Updated: Jul 28
Sure, you can put your new gaming laptop on a desktop, maybe add a nice gaming mouse, and get to playing your favorite titles. You’ll probably spend some time tweaking the settings, overclocking where you can and making sure all drivers are up to date. After all, the whole point of that gaming machine is to get the highest possible framerates with all the exotic features turned on.
Then again, maybe that’s a limited perspective. As we wrote about in an earlier article, gaming laptops can be used for a lot more than just gaming. Their sheer power lends itself to the most demanding productivity tasks and even professional-level creative workflows. There’s no good reason to let all that performance go to waste if you have real work that needs to be done.
So, the question then becomes, how can you make a gaming laptop the center of your computing experience? The good thing is, it’s no harder to do than with any other laptop, and in fact it might even be easier in some respects. And much of what we talk about here will apply to most laptops and not just gaming machines, so if you have a thin and light laptop that you’d like to use as your primary PC, read on.
Lots of ports
One thing that tends to differentiate gaming laptops from some other classes, particularly thin and light machines, is that they come stocked with tons of ports. That’s particularly true of larger gaming laptops, say 16-inches or more, that have big chassis with lots of rooms for expansion.
As an example, the Lenovo Legion Pro 7i is a 16-inch laptop that can be configured with a superfast CPU and GPU and that provides awesome gaming and creative performance. It’s a fine example of a laptop that both play games and do real work, and it’s jam-packed with ports. You’ll find four USB-A ports for legacy peripherals, two USB-C ports (one with Thunderbolt 4 support), an HDMI 2.1 port for connecting an external display, and an RJ-45 Ethernet port for a hardwired network connection.
That’s as many ports as some desktop PCs, and it means that you can connect every possible peripheral you might need in your primary PC setup. Gamers sometimes like to use wired mice and keyboards to eliminate the latency and connection issues the sometimes pop up with wireless devices, and the Legion Pro 7i has you covered with plenty of USB-A ports. If you want to connect multiple displays, then you’re fine there two, with the ability to attach up to three 4K displays thanks to the two USB-C ports and HDMI. And if you want the fastest internet connection, then you can use the Ethernet port to connect directly to your router and avoid wireless latency.
Some smaller gaming machines don’t have quite as many ports, and the same goes for some that are thinner and lighter. The Razer Blade 16, for example, has a decent selection of ports but it’s not quite as diverse. There’s no Ethernet port, for example, meaning you’re limited to wireless connectivity unless you add an USB ethernet adapter. Go even smaller, thinner, and lighter, and you’ll find yourself running into issues getting everything setup.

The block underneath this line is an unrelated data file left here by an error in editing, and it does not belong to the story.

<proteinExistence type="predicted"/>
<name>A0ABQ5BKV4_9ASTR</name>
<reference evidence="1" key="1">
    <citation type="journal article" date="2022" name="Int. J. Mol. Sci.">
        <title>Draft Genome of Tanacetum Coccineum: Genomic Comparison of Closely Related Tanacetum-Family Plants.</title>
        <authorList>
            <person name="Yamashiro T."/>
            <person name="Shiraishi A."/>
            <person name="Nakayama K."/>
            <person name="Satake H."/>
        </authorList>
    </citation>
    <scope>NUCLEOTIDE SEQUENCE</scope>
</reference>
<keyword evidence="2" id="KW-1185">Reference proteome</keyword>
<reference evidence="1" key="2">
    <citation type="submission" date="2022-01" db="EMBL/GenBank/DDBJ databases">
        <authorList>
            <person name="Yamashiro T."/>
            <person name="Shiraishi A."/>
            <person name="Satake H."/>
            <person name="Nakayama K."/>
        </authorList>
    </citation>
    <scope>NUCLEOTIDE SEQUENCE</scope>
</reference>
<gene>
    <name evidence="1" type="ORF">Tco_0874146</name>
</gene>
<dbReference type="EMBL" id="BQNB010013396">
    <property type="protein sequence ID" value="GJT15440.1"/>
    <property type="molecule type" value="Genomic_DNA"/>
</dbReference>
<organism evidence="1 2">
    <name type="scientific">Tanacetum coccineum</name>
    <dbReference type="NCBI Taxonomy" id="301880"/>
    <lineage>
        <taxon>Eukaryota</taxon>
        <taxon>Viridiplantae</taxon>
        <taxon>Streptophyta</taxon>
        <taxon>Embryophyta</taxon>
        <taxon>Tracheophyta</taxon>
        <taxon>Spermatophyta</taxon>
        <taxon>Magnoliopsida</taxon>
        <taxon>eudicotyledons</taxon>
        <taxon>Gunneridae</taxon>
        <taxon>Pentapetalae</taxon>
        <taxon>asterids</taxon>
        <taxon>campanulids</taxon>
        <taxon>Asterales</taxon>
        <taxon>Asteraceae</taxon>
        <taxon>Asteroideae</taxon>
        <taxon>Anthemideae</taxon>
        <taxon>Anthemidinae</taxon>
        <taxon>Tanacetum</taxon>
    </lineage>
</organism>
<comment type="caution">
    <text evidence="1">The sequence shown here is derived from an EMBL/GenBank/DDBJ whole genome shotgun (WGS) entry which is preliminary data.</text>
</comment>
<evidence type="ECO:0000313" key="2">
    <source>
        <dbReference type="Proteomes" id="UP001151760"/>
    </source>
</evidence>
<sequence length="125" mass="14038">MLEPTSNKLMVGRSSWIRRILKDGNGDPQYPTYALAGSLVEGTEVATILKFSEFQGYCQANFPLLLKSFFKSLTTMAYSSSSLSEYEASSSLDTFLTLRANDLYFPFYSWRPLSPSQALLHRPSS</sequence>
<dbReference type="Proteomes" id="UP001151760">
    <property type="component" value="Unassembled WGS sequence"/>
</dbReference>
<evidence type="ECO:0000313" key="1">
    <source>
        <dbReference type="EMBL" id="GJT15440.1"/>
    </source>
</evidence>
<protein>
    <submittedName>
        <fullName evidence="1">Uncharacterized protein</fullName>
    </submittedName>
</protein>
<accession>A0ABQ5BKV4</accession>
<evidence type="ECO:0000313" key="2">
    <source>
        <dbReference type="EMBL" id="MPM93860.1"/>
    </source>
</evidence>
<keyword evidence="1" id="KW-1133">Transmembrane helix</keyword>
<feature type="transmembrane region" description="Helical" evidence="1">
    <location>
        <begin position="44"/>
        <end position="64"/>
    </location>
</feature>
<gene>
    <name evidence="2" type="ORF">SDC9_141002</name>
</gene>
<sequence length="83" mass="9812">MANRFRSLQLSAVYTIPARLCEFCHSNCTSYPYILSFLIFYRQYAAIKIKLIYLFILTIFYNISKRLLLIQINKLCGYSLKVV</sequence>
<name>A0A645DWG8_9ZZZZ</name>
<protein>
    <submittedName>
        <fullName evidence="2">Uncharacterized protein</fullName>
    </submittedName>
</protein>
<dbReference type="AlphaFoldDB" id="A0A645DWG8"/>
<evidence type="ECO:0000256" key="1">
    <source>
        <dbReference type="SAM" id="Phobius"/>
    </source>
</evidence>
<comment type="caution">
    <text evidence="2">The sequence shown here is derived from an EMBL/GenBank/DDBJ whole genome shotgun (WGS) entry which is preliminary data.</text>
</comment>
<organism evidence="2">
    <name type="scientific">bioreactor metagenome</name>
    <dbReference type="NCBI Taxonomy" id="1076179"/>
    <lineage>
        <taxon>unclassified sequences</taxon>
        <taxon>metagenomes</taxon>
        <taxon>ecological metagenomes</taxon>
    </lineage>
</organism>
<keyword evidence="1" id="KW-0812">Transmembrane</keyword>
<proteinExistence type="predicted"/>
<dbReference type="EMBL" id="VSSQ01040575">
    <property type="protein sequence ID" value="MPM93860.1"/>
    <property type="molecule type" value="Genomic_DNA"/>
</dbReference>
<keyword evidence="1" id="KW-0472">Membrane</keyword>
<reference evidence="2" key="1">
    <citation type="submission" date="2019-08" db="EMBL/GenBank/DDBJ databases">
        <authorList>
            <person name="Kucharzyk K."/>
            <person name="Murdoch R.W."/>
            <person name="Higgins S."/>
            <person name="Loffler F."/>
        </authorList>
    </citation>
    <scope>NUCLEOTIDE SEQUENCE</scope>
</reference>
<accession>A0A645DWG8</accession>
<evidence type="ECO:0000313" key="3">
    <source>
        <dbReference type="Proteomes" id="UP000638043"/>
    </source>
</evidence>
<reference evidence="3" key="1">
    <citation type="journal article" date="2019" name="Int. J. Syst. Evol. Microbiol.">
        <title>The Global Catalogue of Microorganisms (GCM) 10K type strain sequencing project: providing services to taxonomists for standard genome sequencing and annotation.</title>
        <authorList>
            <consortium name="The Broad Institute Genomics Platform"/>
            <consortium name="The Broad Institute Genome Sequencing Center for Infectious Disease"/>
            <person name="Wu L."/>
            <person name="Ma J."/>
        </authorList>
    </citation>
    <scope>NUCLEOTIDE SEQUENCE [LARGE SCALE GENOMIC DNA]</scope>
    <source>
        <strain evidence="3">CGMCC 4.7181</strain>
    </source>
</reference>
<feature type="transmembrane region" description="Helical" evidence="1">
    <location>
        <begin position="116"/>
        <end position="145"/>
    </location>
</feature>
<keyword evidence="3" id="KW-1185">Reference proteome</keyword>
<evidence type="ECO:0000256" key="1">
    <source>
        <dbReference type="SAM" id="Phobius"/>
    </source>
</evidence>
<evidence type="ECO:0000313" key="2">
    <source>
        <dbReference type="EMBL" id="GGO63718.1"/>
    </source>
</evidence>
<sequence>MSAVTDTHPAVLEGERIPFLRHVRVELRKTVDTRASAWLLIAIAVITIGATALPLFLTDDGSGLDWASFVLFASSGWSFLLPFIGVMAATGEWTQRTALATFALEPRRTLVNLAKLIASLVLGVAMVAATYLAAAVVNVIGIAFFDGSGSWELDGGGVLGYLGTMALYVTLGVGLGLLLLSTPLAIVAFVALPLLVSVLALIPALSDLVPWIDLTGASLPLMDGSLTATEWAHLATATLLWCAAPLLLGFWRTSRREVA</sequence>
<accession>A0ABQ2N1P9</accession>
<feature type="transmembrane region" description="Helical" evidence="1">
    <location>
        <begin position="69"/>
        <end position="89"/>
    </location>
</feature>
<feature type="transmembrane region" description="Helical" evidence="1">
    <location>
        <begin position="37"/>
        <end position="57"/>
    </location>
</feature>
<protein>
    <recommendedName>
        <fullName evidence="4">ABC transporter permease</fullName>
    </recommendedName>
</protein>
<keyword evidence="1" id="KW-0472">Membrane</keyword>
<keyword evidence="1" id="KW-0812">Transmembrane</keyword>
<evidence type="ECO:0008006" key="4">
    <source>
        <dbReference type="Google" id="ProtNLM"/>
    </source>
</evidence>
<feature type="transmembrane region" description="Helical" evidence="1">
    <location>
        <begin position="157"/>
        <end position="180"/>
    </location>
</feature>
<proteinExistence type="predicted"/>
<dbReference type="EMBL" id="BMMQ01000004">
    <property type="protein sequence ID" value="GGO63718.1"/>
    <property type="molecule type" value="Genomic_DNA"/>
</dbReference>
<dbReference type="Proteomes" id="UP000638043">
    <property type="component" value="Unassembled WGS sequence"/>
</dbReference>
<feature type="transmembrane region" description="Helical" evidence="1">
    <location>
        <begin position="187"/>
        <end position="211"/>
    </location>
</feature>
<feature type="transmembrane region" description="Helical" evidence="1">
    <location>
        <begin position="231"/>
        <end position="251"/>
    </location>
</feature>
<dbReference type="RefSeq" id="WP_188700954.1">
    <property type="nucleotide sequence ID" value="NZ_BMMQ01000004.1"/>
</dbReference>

Docking stations to the rescue
That’s where docking stations come in. They’re devices that provide one connection to a PC, usually a laptop, and then a host of ports for attaching additional peripherals. They can support multiple monitors, a handful of USB-A devices, Ethernet, and more. The most functional and powerful docking stations use Thunderbolt 4, a connection that’s increasingly common and one you’ll find on just about every recently introduced gaming laptop.
One solid example of a Thunderbolt 4 docking station is the $310 Kensington SD5700T, which connects to the PC with a single Thunderbolt 4 cable that can also pass up to 90 watts of power to the laptop. That’s more than enough for most thin and light machines, but for gaming laptops you’ll want to keep using your proprietary charger – many of which provide 300 watts of power or more.
The Kensington SD5700T offers a wide range of ports, including four USB-A ports, four USB-C ports with Thunderbolt 4 support (three downstream and one upstream), an RJ-45 Ethernet connection, a 3.5mm audio jack for external audio support, and an SD Card reader. It will support up to two 4K displays at 60Hz, along with all of the same peripherals that you’ll get from connecting directly to the Legion Pro 7i.
The docking station has one huge advantage over connecting natively, and that’s that it provides a single connection to plug and unplug as you move your gaming laptop around. It’s tedious to disconnect and reconnect multiple cables every time you want to take your laptop on the road or return to your office, and the docking station’s single cable avoids that inconvenience.
The disadvantage of a docking station can be performance. There’s a limit to how much bandwidth you can pass over a single Thunderbolt 4 connection, and depending on your gaming laptop you might get better performance by connecting directly. For example, the Legion Pro 7i’s HDMI 2.1 port is more likely to support external monitors with higher refresh rates, which will be important if you want to connect a gaming monitor that supports more than 60Hz. By default, HDMI 2.1 supports up to 120Hz at 4K and up to 240Hz with lower resolutions (where many gamers tend to play anyway).
Either way, it’s easy enough
Whether you go with a gaming laptop’s built-in ports or add a docking station, it’s easy enough to turn it into the centerpiece of your computing experience. By far the most productivity- and gaming-enhancing aspect is the ability to connect multiple monitors, which gives you more screen real estate to work and play with. Overall, you’ll likely find yourself the envy of your desktop PC gaming friends who are tied to one location.